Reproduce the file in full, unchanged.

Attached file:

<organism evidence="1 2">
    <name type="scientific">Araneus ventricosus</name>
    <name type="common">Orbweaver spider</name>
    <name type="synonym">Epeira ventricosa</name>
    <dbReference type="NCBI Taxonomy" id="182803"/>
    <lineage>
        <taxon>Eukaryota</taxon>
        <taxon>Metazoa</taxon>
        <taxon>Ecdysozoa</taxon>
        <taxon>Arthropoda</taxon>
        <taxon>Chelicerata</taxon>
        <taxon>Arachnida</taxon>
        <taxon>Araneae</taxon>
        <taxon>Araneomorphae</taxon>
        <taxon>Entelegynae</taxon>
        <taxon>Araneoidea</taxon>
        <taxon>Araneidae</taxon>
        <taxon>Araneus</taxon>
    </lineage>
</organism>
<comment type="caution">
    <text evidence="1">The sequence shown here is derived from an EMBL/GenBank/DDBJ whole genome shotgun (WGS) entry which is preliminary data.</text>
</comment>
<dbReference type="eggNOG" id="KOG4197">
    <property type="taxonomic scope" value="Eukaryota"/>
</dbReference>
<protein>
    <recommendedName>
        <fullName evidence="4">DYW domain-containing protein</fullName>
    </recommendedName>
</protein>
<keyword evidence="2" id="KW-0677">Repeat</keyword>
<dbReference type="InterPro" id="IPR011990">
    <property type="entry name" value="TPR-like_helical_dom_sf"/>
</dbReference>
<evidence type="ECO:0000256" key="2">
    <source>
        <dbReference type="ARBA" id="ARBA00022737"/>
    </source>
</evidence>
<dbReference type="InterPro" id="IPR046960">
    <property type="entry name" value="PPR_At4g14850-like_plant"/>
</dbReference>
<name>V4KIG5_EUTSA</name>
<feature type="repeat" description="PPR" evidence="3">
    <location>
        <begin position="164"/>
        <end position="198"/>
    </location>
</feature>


<organism evidence="1 2">
    <name type="scientific">Araneus ventricosus</name>
    <name type="common">Orbweaver spider</name>
    <name type="synonym">Epeira ventricosa</name>
    <dbReference type="NCBI Taxonomy" id="182803"/>
    <lineage>
        <taxon>Eukaryota</taxon>
        <taxon>Metazoa</taxon>
        <taxon>Ecdysozoa</taxon>
        <taxon>Arthropoda</taxon>
        <taxon>Chelicerata</taxon>
        <taxon>Arachnida</taxon>
        <taxon>Araneae</taxon>
        <taxon>Araneomorphae</taxon>
        <taxon>Entelegynae</taxon>
        <taxon>Araneoidea</taxon>
        <taxon>Araneidae</taxon>
        <taxon>Araneus</taxon>
    </lineage>
</organism>
<comment type="caution">
    <text evidence="1">The sequence shown here is derived from an EMBL/GenBank/DDBJ whole genome shotgun (WGS) entry which is preliminary data.</text>
</comment>
<dbReference type="eggNOG" id="KOG4197">
    <property type="taxonomic scope" value="Eukaryota"/>
</dbReference>
<protein>
    <recommendedName>
        <fullName evidence="4">DYW domain-containing protein</fullName>
    </recommendedName>
</protein>
<keyword evidence="2" id="KW-0677">Repeat</keyword>
<dbReference type="InterPro" id="IPR011990">
    <property type="entry name" value="TPR-like_helical_dom_sf"/>
</dbReference>
<evidence type="ECO:0000256" key="2">
    <source>
        <dbReference type="ARBA" id="ARBA00022737"/>
    </source>
</evidence>
<dbReference type="InterPro" id="IPR046960">
    <property type="entry name" value="PPR_At4g14850-like_plant"/>
</dbReference>
<name>V4KIG5_EUTSA</name>
<feature type="repeat" description="PPR" evidence="3">
    <location>
        <begin position="164"/>
        <end position="198"/>
    </location>
</feature>